Borderlands 2 is yet another sequel in a year that has been full of sequels. The original Borderlands was a first person perspective role player with a robust loot system and a bare bones story propped up by the scaffolding of quests and a shallow narrative involving four vault hunters searching for a legendary vault believed to be filled with alien treasure that would lead to fame and fortune. It was essentially a dungeon crawler crossed with a shooter and was tremendously successful. Borderlands 2 isn’t much different either, but before you turn your nose up and cry there’s no innovation anymore, let me tell you… this isn’t a bad thing.
There’s something to be said about trying to reinvent the wheel with a sequel. It usually ends up void of all the great things that made the original brilliant. Gearbox distilled all of the great ideas that made Borderlands one of my favorite games and then improved on the things that needed fixing. They paid attention to little details that just make the experience all the better. Ammo and money are shared throughout the party when playing online. Picking it all up is a bit easier as well. Walking over money and ammo dropped by slain enemies automatically picks it up. This logic also applies when driving around the world of Pandora in the “Light Runner” dune buggy fans are familiar with. What is best though is the fact that guns and other loot like shields, grenade mods, etcetera, are not picked up by walking over them. This helps to prevent one person from grabbing/hoarding all the precious loot. The looting of chests has also been streamlined. Multiple objects can be picked up by holding down the action button.
While the familiar visual style remains the overall presentation of the game has been given a face-lift. Even on consoles, the graphics have been improved. The cell shaded graphics look more detailed and vivid than its predecessor. For example, there are areas where there is snow falling and little snow flakes will stick to the screen. The user-interface has also been improved in subtle ways. The skills menu where “skill points” are spent and distributed looks better and provides the option to review all three trees at once. Inventory is easier to manage, providing options to compare items when buying, selling or equipping guns, shields, relics, class mods, etc.
The team at Gearbox didn’t just spend time fretting over tiny details though, Borderlands 2 boasts a richer experience than you might think. Rather than a weapon proficiency system like in the last game, Gearbox have scrapped that and replaced it with a “Bad Ass Ranking” system. Accomplishments in the game will result in an increase in your Bad Ass rank which unlocks tokens. The Bad Ass tokens can be redeemed to boost various character stats. The best part though, is that your Bad Ass rank will maintain and persist over multiple characters. There are other notable improvements over the original. Where the first game had a very bare bones story line, Borderlands 2 features a story that is quite well written and uses the events of the original game to build an intriguing narrative. Using the original cast of characters to weave the story of Borderlands 2, fans of the original will instantly have a great connection to the original vault hunters as the story unfolds. There are plenty of side missions as should be expected, but Borderlands 2 features a well written script that has plenty of chuckle worthy moments. One of the best characters is Handsome Jack, the game’s antagonist. He has some of the best lines in the game with his crass sense of humor.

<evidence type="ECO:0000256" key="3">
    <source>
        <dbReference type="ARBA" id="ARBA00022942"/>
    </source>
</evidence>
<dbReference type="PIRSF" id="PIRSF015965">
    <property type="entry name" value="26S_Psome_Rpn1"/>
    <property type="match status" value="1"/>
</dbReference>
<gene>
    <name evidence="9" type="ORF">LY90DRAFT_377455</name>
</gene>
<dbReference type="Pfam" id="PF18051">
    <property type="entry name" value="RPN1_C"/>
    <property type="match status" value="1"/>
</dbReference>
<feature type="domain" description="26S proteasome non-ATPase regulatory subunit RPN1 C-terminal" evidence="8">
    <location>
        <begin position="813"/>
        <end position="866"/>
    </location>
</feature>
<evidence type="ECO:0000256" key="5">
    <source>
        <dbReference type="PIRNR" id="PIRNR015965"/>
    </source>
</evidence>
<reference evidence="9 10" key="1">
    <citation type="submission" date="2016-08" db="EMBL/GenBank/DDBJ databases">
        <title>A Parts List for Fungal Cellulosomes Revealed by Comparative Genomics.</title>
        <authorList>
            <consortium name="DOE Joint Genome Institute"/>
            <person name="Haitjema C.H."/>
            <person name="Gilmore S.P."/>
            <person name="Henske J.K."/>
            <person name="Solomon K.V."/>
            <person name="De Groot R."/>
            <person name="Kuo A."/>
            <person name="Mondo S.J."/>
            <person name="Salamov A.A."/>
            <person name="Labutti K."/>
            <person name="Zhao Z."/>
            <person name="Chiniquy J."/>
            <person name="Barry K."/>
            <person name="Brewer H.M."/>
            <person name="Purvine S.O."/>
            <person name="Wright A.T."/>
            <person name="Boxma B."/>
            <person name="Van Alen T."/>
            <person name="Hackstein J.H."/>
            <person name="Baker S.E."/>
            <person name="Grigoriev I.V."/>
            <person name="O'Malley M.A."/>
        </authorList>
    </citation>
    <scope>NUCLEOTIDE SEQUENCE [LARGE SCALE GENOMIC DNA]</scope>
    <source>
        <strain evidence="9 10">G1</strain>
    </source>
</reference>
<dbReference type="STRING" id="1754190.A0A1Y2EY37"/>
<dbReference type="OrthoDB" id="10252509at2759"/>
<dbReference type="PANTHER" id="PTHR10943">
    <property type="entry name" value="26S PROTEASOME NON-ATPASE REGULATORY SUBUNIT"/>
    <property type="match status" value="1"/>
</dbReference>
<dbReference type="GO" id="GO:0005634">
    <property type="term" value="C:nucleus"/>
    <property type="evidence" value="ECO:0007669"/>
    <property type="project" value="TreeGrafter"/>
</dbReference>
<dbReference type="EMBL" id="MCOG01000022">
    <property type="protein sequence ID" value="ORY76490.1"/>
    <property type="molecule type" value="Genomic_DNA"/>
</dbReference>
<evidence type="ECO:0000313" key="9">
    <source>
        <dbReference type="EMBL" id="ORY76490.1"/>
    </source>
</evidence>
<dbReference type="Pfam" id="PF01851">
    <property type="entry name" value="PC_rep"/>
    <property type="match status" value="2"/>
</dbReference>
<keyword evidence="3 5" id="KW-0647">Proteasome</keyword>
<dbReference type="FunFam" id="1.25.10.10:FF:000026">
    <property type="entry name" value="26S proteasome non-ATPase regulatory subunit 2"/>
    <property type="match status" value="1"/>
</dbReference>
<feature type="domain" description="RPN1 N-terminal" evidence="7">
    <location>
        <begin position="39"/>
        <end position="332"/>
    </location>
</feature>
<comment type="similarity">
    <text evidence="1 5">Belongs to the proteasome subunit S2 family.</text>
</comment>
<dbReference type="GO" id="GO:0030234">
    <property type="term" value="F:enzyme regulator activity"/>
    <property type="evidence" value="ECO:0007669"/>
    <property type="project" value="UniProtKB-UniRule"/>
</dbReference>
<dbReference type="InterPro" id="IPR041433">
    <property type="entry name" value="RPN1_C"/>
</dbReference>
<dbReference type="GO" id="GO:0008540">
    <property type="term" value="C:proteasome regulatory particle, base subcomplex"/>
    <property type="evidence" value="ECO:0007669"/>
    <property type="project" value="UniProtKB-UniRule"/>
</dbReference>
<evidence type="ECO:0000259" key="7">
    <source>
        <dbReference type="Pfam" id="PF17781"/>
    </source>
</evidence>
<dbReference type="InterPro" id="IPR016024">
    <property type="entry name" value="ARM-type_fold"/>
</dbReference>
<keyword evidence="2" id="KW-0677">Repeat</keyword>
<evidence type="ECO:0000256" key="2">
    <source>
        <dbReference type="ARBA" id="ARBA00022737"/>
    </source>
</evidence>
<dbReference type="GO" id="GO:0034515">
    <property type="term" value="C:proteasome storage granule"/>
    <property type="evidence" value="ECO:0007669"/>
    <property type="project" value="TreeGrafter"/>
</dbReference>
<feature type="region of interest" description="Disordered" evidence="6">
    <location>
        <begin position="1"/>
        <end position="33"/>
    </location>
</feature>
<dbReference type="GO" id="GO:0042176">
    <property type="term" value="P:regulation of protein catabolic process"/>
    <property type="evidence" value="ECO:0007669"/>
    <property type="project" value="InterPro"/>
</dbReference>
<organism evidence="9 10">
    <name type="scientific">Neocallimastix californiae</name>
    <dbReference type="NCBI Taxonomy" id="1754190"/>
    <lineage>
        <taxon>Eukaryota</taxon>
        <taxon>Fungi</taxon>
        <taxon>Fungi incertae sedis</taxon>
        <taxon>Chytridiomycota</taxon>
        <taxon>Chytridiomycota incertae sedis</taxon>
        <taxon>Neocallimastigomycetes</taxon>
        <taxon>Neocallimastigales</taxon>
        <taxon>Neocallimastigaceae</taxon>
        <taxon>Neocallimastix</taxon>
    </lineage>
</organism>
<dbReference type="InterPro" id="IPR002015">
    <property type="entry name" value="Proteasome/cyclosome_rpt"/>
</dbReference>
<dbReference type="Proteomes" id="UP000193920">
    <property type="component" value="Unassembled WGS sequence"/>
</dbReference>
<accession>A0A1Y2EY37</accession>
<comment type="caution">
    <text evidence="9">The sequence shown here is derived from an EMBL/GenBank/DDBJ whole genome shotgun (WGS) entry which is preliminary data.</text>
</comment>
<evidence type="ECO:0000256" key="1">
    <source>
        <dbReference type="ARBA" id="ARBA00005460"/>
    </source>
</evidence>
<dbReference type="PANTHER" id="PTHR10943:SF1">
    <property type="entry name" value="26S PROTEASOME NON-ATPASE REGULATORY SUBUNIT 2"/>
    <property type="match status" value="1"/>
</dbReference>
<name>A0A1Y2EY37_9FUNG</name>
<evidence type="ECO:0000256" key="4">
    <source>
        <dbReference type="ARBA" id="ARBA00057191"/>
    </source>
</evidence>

In order to stop Handsome Jack, you will need guns, lots of guns. There are plenty of guns on tap to do that. While Borderlands is a shooter, it boasts the quirkiest line up of firearms imagined. Rifles have AI’s in them that talk smack to you, pistols boast dual barrels with giant drum ammo feeders, heavy duty shotguns are vented and look like exhaust ports from an engine block and some submachine guns vibrate when not in use. There are eight different gun manufacturers and they all have their own identity. Bandit weapons are high capacity, Torque features big hulking chassis and explosive rounds, Vladof are high rate of fire, Jakobs are very wild west looking with high damage and Maliwan are always elemental. The elemental weapons are the craziest. Weapons that feature elemental properties mean that a gun with corrosive properties will be effective against armored opponents and shock weapons will decimate enemies with shields. It’s also really cool when an enemy is electrocuted and hundreds of blue numbers are flying off indicating damage done as he runs around covered in electricity or “slagging” an enemy to do one hundred percent extra damage.
I would be remiss if I didn’t mention that there are some bugs and glitches in the game. There have been reports of players’ characters getting reset and golden keys being lost. Textures are sometimes slow to load and will tend to pop in. There are also weird clipping/collision issues when jumping sometimes and other small irritating bugs. For instance while playing with a friend online they aimed down their iron sights and were unable to revert to the standard viewpoint. It simply required a quit to the main menu but it was an annoying glitch nonetheless. Thankfully I haven’t experienced anything game breaking and even with it’s small faults, it is great fun to join up with friends and play. It’s definitely good as a solo experience if that’s more your cup of tea but Borderlands 2 is best enjoyed with friends (there is an offline split screen option). The game is also being supported with new content as the Mechromancer character has been released and additional downloadable content already announced.